Background: To evaluate efficacy and safety of fingolimod for relapsing-remitting multiple sclerosis, particularly in patients previously exposed to natalizumab.
Method: Prospective observational single-centre second-line cohort study.
Results: Among 71 patients treated with fingolimod 0.5 mg/day for a mean duration of 21.75 w 12.60 months, the annualized relapse rate was 0.66 (C.I. 95 0.27-1.05) with a significant difference between 26 patients with prior natalizumab exposure (1.15; C.I. 95 0.12-2.17) and 45 not exposed (0.38; C.I. 95 0.18-0.57; p = 0.002). In a multivariate negative regression model, only previous exposure to natalizumab (p = 0.049) and duration of fingolimod treatment (p < 0.001) significantly correlated with the annualized relapse rate. Previous exposure to natalizumab (p = 0.028) and duration of treatment with fingolimod (p < 0.001) were confirmed by restricting the analysis to the first 12 months of treatment with fingolimod, but were no longer statistically significant by analysing only patients (n = 51) with at least 12 months of treatment with fingolimod (0.32; C.I. 95 0.08-0.55 vs. 0.22; C.I. 95 0.11-0.32; p = NS). No differences were observed in neuroradiological outcomes and disability progression in patients exposed to natalizumab and not exposed. The rate of discontinuation due to adverse events was 11.3 , with no differences between the two groups.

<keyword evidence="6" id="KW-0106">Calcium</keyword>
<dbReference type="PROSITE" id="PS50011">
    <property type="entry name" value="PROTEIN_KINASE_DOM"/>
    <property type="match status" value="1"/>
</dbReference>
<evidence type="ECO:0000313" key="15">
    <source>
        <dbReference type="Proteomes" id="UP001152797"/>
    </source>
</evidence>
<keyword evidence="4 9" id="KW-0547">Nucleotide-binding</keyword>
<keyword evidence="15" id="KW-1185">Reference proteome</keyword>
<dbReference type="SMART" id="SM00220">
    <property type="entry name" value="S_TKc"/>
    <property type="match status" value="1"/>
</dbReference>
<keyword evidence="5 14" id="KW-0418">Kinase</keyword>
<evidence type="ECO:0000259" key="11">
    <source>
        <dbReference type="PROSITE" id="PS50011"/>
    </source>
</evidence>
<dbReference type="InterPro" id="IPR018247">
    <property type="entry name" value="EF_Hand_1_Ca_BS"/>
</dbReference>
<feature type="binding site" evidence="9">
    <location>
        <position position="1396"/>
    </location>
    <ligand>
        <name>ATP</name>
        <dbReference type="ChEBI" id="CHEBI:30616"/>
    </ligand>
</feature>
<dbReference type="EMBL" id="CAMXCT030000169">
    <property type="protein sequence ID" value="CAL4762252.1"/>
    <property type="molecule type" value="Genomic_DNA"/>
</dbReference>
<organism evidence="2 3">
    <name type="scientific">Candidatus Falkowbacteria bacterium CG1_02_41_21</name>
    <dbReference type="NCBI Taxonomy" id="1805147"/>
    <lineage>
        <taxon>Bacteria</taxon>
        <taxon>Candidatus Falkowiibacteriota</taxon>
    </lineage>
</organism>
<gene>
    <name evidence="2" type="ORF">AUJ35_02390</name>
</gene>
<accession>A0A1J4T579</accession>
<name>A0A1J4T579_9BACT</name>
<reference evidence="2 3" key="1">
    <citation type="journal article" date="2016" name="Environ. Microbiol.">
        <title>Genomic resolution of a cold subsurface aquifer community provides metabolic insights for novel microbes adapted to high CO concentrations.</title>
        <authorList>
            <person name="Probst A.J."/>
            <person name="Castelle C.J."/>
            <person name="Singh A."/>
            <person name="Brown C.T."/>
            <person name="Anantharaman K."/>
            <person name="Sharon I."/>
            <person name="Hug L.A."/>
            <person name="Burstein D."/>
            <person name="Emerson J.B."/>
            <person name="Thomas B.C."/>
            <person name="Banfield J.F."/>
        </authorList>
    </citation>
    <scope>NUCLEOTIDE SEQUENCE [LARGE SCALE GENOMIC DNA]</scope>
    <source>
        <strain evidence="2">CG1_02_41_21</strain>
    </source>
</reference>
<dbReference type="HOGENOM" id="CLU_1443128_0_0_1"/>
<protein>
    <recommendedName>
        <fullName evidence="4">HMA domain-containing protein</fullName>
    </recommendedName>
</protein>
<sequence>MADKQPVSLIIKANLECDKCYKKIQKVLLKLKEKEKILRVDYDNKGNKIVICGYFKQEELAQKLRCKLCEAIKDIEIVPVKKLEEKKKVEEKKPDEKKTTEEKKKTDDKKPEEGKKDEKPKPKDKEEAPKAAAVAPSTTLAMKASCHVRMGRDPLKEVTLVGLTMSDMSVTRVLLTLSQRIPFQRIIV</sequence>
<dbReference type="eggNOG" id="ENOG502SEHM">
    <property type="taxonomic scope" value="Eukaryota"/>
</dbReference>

Conclusions: Our study confirms efficacy and side effects of fingolimod in a second-line clinical practice cohort. Prior natalizumab exposure and duration of treatment with fingolimod are independent predictors of annualized relapse rate during the first 12 months of treatment with fingolimod, but not in the long-term, and may be influenced by the 3 months washout period between the two drugs.
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